Oregon state law requires that public entities spend 1.5% of public building construction costs on green energy technology.
The 1.5% for Green Energy Technology (GET) requirement applies to public entities in Oregon. 1.5 percent of the total contract price of a public improvement contract ($5 million or greater) for new construction or a major renovation of a public building must be spent on green energy technology or an alternative, regardless of the funding source.
Green energy technology includes:
- Solar technologies such as photovoltaic and solar thermal systems.
- Passive solar and day lighting systems that reduce whole building energy use by 10 percent or more.
- Geothermal systems that use geothermal source temperatures of 140 degrees or more to provide heating or make electricity. Geothermal systems in K-12 schools may use a source temperature of 128 degrees or higher. Ground source heat pumps do not meet the green energy technology requirement.
- Battery storage equipment and technology paired with solar or geothermal systems that generate electricity.
Eligible alternative energy technology includes:
- Woody biomass energy technology: A space or water heating system or a combined heat
and power system that uses fuel material from trees and woody plants that are a by-product of forest management, agriculture, ecosystem restoration, or fire prevention or related activities. The system boiler must have a lower
heating value combustion efficiency of at least 80
percent. Wood pieces that have been treated with certain
chemicals, municipal solid waste, construction and demolition waste, or
other industrial wood waste cannot be used as fuel.
- Energy use efficiency: Certain on-site energy efficiency improvements that reduce or offset energy consumption by a required percent beyond baseline code (20 percent for public buildings; 30 percent for state buildings). This alternative is only available where Total Solar Resource Fraction available onsite is 75 percent or less.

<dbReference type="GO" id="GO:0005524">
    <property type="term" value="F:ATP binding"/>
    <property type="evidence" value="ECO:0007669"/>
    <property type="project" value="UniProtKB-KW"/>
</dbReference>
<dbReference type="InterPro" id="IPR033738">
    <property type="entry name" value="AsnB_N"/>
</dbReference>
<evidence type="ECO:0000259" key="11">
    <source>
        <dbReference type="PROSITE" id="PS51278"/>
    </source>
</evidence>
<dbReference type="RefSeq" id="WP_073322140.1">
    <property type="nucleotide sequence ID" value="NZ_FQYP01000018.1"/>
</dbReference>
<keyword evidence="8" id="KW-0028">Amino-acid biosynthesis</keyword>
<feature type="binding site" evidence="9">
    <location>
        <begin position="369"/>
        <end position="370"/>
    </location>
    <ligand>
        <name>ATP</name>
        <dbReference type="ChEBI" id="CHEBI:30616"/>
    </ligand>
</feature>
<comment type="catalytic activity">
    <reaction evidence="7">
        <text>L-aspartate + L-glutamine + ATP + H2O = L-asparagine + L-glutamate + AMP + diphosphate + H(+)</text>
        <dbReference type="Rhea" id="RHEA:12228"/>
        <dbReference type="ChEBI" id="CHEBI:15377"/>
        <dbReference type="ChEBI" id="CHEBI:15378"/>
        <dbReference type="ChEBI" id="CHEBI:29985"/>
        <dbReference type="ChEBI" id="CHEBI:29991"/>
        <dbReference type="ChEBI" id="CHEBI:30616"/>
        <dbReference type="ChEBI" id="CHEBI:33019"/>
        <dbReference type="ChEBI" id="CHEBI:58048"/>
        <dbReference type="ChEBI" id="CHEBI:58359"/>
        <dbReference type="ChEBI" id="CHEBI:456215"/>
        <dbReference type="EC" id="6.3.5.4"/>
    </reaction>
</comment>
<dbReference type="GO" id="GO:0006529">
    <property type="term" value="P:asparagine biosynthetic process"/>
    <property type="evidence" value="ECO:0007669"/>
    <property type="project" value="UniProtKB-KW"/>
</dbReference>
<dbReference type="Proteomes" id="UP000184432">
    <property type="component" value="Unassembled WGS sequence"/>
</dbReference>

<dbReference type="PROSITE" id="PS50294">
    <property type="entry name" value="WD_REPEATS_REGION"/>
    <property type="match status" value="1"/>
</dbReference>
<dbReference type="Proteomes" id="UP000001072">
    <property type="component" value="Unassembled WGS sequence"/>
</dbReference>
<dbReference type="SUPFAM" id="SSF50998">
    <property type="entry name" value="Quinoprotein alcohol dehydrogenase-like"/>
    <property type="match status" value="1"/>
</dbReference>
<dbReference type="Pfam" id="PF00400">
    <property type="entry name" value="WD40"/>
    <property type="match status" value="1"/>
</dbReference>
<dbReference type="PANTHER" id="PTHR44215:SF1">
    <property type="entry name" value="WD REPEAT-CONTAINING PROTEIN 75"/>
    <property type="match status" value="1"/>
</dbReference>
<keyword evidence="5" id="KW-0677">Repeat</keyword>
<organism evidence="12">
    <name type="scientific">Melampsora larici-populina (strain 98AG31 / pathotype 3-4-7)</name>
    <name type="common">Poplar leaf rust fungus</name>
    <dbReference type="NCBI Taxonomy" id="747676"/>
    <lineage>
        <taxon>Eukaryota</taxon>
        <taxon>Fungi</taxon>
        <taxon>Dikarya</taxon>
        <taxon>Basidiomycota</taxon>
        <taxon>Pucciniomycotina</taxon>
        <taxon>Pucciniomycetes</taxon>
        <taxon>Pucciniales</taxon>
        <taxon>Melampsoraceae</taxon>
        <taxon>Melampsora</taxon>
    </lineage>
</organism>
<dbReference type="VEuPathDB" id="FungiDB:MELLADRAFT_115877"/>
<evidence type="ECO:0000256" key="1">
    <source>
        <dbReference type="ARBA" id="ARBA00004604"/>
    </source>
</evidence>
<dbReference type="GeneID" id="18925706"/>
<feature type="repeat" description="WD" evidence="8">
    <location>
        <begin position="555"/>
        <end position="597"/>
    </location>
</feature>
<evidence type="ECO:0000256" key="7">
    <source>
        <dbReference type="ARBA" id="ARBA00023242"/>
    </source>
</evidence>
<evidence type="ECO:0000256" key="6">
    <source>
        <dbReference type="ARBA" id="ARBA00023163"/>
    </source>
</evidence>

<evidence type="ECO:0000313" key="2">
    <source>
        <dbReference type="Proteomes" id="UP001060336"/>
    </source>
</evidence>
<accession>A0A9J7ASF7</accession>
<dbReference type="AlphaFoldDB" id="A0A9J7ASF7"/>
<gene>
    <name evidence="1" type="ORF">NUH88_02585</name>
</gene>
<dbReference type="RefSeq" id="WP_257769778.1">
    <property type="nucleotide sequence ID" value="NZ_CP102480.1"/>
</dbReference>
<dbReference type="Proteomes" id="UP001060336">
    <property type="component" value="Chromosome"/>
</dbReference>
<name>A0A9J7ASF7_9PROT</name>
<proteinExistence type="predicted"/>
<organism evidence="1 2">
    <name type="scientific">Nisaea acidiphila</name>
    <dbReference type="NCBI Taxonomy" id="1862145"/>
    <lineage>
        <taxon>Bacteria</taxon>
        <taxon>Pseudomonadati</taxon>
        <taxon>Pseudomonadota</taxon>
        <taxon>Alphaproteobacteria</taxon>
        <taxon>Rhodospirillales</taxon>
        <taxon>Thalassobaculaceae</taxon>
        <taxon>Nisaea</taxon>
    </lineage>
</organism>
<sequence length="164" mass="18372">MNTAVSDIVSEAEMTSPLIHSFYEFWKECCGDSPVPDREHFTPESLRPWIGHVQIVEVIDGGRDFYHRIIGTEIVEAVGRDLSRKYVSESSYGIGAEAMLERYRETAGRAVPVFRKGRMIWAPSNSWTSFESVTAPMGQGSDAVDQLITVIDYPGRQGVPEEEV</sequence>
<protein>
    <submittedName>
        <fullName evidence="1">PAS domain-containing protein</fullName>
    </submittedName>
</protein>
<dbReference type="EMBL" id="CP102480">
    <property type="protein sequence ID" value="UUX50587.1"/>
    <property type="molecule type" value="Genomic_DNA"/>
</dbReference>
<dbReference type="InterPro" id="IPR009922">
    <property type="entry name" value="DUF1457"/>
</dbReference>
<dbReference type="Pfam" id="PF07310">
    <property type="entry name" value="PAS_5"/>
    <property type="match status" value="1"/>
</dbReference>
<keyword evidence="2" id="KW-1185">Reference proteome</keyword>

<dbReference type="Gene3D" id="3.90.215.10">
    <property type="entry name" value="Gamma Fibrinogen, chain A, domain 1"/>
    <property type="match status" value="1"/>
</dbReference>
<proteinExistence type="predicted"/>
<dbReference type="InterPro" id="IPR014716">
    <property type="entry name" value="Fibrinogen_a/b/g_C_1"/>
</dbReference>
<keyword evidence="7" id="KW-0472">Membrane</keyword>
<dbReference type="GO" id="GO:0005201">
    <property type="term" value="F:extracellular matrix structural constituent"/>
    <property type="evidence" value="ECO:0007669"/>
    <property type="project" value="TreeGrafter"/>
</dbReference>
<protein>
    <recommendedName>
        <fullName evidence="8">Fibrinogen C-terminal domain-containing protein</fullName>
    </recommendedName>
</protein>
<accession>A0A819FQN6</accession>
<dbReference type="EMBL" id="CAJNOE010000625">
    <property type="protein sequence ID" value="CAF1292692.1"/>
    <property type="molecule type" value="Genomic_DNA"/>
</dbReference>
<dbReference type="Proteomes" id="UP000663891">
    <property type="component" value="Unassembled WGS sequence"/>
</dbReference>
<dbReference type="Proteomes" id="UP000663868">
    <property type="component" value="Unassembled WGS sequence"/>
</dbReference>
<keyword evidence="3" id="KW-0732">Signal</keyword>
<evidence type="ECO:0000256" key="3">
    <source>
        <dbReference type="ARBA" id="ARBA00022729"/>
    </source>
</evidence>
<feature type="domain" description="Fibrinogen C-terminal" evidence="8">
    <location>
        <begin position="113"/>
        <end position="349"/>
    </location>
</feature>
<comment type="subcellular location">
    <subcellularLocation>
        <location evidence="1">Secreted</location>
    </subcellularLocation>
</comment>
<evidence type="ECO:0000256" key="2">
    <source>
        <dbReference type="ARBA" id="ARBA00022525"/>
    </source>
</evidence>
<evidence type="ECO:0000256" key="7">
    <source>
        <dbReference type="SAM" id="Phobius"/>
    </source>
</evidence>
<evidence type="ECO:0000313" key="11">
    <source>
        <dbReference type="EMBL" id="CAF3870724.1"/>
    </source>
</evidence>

Public entities include, but are not limited to, state agencies, community colleges, school districts and education service districts, and local governments. See the Administrative Rules
for more information.
If a public body determines GET or an alternative is inappropriate for a project, or wants to install the technology off-site, the public body must submit a description to the Technical Review Panel and explain their decision. The Technical Review Panel will provide its recommendation to the public body within 60 days. Funds not spent on the current project must be spent on the next building project that the public body undertakes, unless no state funds are included in the project cost.
Public entities subject to the 1.5 percent requirement must report their projects through the Oregon Department of Energy's Reporting Database
. Projects must be reported whether GET or an alternative is determined to be appropriate or inappropriate.